The next time you have a hard time sleeping, particularly because you’re ruminating, the first rule is to remember that just by lying there you’re getting most of the metabolic rest you need. So don’t stress about trying to sleep. Don’t even try to sleep – that only makes things worse. Rather, try slowly and persistently saying ‘Goodnight’ to every little piece of your body: “Goodnight toes. Goodnight balls of the feet. Good night tops of the feet. Goodnight ankles. Goodnight calf muscles…” You get the picture. And when you start to drift off or wander, force yourself to continue with the exercise.

This exercise may sound silly, but it’s very powerful in its simplicity. What you’re doing is automatically relaxing every part of your body simply by focusing on it. And when the body is relaxed, rest comes more easily. The other thing you’re doing – and this is where the mindfulness comes in – is stilling the mind. When you’re focused on each part of your body, you’re not thinking about the day or about what’s in store tomorrow. And when the mind is calm, rest comes more easily.

So if you find yourself stressed from time to time (as we all do), try cultivating more mindfulness during the day: just stop and be present with whatever you’re doing, so that you can make clearer choices. And if you find yourself carrying it with you to bed, try this simple exercise before reaching for the sleeping pills or the bottle of wine!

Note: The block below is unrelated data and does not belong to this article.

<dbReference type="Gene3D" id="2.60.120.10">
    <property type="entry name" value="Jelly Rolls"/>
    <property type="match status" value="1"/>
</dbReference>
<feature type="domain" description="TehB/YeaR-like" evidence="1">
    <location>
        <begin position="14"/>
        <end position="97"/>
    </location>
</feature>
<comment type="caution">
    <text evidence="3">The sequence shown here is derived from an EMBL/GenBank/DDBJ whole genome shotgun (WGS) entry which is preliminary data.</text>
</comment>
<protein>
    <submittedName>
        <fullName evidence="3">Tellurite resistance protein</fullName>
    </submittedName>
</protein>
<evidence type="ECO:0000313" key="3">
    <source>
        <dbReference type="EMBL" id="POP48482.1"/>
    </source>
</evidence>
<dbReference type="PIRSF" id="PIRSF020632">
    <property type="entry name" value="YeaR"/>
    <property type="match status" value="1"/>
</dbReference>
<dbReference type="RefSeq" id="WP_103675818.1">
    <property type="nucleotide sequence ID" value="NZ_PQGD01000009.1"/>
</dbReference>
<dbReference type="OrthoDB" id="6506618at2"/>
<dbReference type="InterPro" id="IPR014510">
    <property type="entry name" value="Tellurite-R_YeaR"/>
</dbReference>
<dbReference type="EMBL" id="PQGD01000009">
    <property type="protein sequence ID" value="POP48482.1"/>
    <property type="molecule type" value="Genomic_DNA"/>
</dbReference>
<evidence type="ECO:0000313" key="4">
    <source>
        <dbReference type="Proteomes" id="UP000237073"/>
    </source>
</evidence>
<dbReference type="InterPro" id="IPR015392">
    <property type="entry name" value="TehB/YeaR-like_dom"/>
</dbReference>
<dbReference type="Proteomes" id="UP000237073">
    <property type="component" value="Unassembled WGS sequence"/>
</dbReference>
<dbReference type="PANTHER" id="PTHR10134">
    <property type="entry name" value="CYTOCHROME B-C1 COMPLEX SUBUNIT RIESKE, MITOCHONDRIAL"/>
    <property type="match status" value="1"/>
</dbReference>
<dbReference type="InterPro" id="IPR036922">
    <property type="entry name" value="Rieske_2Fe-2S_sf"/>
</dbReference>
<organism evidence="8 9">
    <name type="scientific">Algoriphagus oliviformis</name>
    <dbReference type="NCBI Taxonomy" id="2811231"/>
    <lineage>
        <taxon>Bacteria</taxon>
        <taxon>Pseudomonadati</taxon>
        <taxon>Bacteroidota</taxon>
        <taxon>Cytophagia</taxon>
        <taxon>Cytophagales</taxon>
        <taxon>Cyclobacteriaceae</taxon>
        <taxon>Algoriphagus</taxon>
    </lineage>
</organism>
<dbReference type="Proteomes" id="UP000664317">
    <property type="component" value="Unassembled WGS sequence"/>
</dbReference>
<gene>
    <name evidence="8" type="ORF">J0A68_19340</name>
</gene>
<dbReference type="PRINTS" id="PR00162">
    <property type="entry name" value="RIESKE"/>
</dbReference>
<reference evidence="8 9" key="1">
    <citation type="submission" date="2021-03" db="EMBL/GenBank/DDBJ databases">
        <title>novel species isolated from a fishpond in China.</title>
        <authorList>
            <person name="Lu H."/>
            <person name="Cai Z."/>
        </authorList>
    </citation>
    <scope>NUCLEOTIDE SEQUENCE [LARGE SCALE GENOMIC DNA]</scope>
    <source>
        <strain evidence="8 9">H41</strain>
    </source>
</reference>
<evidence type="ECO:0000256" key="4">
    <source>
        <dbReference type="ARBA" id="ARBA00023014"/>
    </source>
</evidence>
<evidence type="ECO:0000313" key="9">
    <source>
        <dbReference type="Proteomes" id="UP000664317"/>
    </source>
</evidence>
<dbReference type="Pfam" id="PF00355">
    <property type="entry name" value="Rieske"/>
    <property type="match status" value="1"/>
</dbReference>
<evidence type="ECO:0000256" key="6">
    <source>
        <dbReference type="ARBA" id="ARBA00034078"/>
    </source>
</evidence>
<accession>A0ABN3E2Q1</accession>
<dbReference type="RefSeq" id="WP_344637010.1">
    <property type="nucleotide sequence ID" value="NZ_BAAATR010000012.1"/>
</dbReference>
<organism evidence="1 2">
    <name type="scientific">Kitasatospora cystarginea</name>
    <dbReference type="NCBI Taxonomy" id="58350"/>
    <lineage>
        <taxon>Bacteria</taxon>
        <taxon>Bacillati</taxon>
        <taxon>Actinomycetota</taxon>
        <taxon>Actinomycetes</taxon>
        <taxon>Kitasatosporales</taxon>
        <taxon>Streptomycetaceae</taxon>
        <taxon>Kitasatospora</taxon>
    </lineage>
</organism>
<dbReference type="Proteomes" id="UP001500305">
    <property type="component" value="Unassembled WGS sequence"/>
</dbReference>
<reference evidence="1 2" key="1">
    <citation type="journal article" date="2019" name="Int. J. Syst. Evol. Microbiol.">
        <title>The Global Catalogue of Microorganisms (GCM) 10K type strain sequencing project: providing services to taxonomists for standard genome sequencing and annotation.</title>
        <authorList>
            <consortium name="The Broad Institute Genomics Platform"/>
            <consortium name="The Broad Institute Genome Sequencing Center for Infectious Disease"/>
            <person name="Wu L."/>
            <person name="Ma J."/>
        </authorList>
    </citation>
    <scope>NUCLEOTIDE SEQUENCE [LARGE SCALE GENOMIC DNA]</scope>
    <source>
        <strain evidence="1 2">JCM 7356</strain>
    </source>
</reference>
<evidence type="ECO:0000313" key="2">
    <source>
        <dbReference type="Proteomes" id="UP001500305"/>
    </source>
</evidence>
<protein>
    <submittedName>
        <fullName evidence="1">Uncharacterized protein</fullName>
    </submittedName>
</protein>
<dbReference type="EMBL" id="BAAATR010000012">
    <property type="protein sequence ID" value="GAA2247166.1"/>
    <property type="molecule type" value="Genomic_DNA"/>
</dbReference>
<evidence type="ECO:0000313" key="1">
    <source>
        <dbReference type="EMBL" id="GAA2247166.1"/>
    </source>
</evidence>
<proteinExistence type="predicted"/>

A Healthy Dose of Optimism

I heard a great quote recently that got me to thinking about what it means to be optimistic: “If life doesn’t give you at least a little sugar as well, your lemonade’s gonna suck”. In other words, a positive attitude isn’t always sufficient in and of itself.

So what’s the difference between a healthy and unhealthy optimism? The former, in my opinion, embodies a more realistic perspective on things with a sense of hope and possibility attached to it. The latter, I’ve come to see, is simply a ‘happy-face’ mask designed to hide ignorance, fear, and denial.

A healthy optimism entails the willingness to see the ugly things as they really are – to feel discouraged and angry when appropriate – but also remembering to engage fully with the beauty that does exist. Focusing on what is right and good in the world, without turning a blind eye to the rest, can give us the encouragement and strength we need to make right the things that need to be made right.

Are you typically an optimist or a pessimist? Or maybe you consider yourself more of a realist. Or maybe it depends on the situation. It really doesn’t matter: the point is that it helps to take stock of the assumptions we tend to make, and the ways in which we typically choose to approach the world. We need to maintain a hopeful but balanced perspective in order to lead change effectively.